Factors affecting U.S. consumer expenditures of fresh flowers and potted plants

Shuoli Zhao, Chengyan Yue, Mary H. Meyer, Charles R. Hall

Research output: Contribution to journalArticlepeer-review

11 Scopus citations


The floral industry has experienced declining sales in the past few decades, causing many to speculate as to the underlying causes. To identify consumers’ spending patterns for fresh flowers and potted plants, we extracted and analyzed quarterly expenditure interview data from the Consumer Expenditure Survey, 1996 to 2013. Our analysis revealed consumption trends over time by age group, and compared the differences in expenditure patterns across states. Additionally, we employed the Heckman two-step model to estimate how flower consumption is affected by sociodemographic characteristics, geographic factors, housing status, and seasonal factors. The estimation results show that the source of declining demand can be attributed to the decrease in both number of flower purchasers and expenditure among purchasers. Many factors including age, marital status, gender, education, income, number of earners in household, population size of the residing city, house type, and number of rooms in the house affect the demand for fresh flowers and potted plants. Given that floral expenditure has been decreasing among consumers under 40 years of age for the past two decades, innovativemarketing strategies to target this age cohort are essential for the floral industry’s success in the future.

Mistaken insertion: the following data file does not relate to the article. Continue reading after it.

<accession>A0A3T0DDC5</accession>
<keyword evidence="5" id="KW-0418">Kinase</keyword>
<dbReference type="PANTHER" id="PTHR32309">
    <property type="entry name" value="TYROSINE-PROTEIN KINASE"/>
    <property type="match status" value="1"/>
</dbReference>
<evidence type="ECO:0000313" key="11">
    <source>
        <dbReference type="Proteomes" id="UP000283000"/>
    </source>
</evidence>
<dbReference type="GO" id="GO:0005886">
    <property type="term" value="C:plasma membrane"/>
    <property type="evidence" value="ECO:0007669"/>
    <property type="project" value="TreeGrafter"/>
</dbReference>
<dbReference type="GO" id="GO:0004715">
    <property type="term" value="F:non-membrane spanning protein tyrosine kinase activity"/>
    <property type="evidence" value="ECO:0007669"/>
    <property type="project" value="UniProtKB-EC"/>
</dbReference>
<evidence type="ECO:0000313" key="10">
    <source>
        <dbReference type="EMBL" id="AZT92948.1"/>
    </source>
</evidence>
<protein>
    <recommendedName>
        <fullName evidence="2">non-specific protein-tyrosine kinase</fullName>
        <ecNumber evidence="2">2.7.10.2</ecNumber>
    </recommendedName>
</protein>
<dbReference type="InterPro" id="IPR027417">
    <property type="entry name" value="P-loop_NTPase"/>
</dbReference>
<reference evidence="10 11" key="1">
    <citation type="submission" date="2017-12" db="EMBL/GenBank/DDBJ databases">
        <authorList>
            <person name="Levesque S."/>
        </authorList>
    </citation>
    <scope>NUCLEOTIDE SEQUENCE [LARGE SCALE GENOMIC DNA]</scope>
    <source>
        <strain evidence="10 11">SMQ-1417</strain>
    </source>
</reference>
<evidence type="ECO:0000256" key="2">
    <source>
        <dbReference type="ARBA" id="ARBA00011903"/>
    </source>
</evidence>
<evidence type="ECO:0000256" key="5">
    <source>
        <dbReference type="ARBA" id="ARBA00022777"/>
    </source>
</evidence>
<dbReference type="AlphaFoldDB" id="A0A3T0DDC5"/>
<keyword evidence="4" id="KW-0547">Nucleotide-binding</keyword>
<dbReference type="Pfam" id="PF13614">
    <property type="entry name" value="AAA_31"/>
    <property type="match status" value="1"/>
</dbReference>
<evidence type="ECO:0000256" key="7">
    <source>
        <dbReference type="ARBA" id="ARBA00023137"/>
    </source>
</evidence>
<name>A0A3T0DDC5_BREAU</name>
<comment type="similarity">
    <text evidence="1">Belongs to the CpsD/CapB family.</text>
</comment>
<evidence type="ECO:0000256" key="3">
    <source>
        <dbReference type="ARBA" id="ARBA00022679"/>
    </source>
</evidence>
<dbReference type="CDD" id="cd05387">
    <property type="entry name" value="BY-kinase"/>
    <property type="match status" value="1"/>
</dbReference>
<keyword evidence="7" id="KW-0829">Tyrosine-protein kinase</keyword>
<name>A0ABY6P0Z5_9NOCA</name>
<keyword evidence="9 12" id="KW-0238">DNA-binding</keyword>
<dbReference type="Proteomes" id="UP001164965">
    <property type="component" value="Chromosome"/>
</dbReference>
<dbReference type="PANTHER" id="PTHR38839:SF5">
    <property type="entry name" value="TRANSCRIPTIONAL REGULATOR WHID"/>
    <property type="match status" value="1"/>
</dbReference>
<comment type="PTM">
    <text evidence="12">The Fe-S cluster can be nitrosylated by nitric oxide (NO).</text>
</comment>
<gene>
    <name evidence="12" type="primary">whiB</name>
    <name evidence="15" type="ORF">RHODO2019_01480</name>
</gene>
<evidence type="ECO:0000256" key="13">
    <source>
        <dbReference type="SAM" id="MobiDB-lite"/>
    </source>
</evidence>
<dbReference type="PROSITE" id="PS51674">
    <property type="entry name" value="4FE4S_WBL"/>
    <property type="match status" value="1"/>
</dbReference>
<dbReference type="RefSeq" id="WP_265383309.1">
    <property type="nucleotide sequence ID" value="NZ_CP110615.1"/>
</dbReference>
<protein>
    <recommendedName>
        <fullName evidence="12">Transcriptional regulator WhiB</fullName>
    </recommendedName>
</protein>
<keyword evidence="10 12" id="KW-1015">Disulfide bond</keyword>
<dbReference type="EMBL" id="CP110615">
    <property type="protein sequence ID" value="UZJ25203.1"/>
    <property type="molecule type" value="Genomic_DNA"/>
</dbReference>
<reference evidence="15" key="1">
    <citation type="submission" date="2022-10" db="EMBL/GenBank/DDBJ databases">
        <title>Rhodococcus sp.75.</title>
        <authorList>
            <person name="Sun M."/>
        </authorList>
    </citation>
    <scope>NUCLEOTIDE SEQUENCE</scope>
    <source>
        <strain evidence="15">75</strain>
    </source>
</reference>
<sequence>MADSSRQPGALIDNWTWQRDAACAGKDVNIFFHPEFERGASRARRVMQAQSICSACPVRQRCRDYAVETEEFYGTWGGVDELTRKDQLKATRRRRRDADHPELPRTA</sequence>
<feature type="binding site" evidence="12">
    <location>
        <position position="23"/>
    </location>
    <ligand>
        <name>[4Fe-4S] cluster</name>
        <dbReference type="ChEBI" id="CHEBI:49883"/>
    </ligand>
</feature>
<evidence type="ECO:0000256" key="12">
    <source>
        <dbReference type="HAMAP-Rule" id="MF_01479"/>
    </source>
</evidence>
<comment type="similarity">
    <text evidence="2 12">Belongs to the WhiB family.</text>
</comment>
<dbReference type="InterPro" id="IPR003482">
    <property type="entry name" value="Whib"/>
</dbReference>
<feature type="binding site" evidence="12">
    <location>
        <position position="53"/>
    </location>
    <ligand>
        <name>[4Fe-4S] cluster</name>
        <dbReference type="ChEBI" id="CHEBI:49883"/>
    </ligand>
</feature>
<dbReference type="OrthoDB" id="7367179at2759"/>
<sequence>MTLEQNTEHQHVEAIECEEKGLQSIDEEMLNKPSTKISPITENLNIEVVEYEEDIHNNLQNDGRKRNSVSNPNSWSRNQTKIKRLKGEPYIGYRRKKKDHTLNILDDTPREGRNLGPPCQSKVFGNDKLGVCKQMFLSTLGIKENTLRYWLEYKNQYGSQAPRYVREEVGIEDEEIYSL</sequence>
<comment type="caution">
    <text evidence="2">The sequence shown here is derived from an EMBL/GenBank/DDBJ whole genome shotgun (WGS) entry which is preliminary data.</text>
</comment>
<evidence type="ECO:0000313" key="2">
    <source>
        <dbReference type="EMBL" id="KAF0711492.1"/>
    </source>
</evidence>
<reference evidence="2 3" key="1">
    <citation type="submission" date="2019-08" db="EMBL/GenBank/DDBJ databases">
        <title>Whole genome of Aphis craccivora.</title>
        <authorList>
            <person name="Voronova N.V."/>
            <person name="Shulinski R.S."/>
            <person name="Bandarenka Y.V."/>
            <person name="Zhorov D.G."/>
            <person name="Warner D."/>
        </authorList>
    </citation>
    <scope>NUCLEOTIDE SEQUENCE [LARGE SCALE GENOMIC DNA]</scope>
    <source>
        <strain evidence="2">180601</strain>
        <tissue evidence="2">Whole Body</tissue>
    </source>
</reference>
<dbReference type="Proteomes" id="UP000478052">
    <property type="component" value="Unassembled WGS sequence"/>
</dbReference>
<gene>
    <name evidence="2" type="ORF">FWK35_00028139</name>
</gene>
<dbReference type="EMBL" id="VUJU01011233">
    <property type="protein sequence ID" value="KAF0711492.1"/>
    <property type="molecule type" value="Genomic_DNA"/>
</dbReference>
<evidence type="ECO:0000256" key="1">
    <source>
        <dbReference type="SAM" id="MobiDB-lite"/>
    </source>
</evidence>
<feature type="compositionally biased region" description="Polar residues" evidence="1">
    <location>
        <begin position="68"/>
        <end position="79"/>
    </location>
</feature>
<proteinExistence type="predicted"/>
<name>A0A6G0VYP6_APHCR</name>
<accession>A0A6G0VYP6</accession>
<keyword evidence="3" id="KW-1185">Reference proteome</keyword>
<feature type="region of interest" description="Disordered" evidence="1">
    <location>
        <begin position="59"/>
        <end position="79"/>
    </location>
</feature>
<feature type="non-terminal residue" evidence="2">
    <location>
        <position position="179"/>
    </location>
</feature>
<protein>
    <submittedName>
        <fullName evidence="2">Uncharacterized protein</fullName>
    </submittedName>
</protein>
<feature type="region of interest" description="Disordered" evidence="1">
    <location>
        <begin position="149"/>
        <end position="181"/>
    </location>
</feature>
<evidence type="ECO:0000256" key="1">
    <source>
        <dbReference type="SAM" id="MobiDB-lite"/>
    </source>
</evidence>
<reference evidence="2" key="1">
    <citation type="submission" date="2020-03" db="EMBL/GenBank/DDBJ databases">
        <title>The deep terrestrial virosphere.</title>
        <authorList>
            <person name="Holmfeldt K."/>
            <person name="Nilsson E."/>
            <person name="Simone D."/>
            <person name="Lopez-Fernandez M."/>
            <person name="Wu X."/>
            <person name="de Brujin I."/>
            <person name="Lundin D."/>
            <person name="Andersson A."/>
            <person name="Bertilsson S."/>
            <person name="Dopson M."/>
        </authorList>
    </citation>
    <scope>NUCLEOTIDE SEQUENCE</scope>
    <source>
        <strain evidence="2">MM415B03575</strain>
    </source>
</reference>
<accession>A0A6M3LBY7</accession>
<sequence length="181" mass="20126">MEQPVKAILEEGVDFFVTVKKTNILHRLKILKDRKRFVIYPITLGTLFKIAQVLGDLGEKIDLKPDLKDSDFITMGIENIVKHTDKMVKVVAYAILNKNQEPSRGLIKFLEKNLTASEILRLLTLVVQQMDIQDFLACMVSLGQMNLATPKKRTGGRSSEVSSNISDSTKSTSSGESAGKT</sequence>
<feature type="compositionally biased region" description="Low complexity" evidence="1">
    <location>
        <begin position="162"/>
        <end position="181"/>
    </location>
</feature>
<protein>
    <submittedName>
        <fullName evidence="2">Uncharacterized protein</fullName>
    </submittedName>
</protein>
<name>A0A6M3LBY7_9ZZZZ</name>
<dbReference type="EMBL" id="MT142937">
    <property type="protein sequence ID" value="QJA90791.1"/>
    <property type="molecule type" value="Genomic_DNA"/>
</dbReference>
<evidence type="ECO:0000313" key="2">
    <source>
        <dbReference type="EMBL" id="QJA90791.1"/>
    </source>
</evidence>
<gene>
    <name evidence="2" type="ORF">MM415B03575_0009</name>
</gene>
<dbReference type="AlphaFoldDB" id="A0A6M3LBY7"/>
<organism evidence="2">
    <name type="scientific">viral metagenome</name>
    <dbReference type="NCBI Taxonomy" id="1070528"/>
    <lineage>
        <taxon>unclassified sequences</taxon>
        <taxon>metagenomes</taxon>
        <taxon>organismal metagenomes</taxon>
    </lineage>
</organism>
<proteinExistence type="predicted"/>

Original languageEnglish
Pages (from-to)484-492
Number of pages9
Issue number4
StatePublished - Aug 2016

Bibliographical note

Publisher Copyright:
© 2016, American Society for Horticultural Science. All rights reserved.


  • Age
  • Floriculture
  • Marketing
  • Regional difference

ASJC Scopus subject areas

  • Horticulture


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